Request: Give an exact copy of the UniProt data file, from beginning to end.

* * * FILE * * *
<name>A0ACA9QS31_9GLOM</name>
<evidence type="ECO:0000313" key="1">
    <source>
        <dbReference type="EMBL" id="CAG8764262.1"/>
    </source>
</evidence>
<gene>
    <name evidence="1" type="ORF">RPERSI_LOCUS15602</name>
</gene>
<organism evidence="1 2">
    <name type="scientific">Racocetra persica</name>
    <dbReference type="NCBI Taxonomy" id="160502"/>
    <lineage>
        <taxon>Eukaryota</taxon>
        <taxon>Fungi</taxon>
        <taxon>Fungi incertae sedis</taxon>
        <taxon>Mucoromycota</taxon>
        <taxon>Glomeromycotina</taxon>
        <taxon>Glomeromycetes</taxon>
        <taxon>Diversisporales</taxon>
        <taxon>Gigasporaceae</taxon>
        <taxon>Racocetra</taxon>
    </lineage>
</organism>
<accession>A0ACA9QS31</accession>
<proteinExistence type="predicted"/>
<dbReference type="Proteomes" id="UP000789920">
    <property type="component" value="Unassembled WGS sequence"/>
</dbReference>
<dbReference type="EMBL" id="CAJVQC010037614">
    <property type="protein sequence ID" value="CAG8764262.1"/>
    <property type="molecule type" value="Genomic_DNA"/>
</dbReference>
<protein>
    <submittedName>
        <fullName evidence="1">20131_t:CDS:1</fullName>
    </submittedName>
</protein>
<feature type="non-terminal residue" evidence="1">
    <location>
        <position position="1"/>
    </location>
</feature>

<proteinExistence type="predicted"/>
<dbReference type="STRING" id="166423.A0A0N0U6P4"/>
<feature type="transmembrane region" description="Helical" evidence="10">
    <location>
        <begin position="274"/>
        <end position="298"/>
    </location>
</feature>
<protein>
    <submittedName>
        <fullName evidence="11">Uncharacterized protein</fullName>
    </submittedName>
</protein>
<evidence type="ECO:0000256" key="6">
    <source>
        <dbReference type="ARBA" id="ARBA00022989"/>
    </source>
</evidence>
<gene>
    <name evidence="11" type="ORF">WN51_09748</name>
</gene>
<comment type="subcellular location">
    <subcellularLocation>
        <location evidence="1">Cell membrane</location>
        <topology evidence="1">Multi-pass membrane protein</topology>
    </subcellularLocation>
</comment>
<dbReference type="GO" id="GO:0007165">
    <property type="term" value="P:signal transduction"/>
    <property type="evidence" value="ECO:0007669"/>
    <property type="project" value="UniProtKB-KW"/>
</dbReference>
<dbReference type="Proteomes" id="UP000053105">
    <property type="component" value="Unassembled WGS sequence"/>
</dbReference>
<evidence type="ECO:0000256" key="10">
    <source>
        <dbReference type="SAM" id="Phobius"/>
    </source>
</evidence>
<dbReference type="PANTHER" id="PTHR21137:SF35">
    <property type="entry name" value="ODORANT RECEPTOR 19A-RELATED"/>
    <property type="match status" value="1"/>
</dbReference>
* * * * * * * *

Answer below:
<name>A0ACA9QS31_9GLOM</name>
<evidence type="ECO:0000313" key="1">
    <source>
        <dbReference type="EMBL" id="CAG8764262.1"/>
    </source>
</evidence>
<gene>
    <name evidence="1" type="ORF">RPERSI_LOCUS15602</name>
</gene>
<organism evidence="1 2">
    <name type="scientific">Racocetra persica</name>
    <dbReference type="NCBI Taxonomy" id="160502"/>
    <lineage>
        <taxon>Eukaryota</taxon>
        <taxon>Fungi</taxon>
        <taxon>Fungi incertae sedis</taxon>
        <taxon>Mucoromycota</taxon>
        <taxon>Glomeromycotina</taxon>
        <taxon>Glomeromycetes</taxon>
        <taxon>Diversisporales</taxon>
        <taxon>Gigasporaceae</taxon>
        <taxon>Racocetra</taxon>
    </lineage>
</organism>
<accession>A0ACA9QS31</accession>
<proteinExistence type="predicted"/>
<dbReference type="Proteomes" id="UP000789920">
    <property type="component" value="Unassembled WGS sequence"/>
</dbReference>
<dbReference type="EMBL" id="CAJVQC010037614">
    <property type="protein sequence ID" value="CAG8764262.1"/>
    <property type="molecule type" value="Genomic_DNA"/>
</dbReference>
<protein>
    <submittedName>
        <fullName evidence="1">20131_t:CDS:1</fullName>
    </submittedName>
</protein>
<feature type="non-terminal residue" evidence="1">
    <location>
        <position position="1"/>
    </location>
</feature>

<proteinExistence type="predicted"/>
<dbReference type="STRING" id="166423.A0A0N0U6P4"/>
<feature type="transmembrane region" description="Helical" evidence="10">
    <location>
        <begin position="274"/>
        <end position="298"/>
    </location>
</feature>
<protein>
    <submittedName>
        <fullName evidence="11">Uncharacterized protein</fullName>
    </submittedName>
</protein>
<evidence type="ECO:0000256" key="6">
    <source>
        <dbReference type="ARBA" id="ARBA00022989"/>
    </source>
</evidence>
<gene>
    <name evidence="11" type="ORF">WN51_09748</name>
</gene>
<comment type="subcellular location">
    <subcellularLocation>
        <location evidence="1">Cell membrane</location>
        <topology evidence="1">Multi-pass membrane protein</topology>
    </subcellularLocation>
</comment>
<dbReference type="GO" id="GO:0007165">
    <property type="term" value="P:signal transduction"/>
    <property type="evidence" value="ECO:0007669"/>
    <property type="project" value="UniProtKB-KW"/>
</dbReference>
<dbReference type="Proteomes" id="UP000053105">
    <property type="component" value="Unassembled WGS sequence"/>
</dbReference>
<evidence type="ECO:0000256" key="10">
    <source>
        <dbReference type="SAM" id="Phobius"/>
    </source>
</evidence>
<dbReference type="PANTHER" id="PTHR21137:SF35">
    <property type="entry name" value="ODORANT RECEPTOR 19A-RELATED"/>
    <property type="match status" value="1"/>
</dbReference>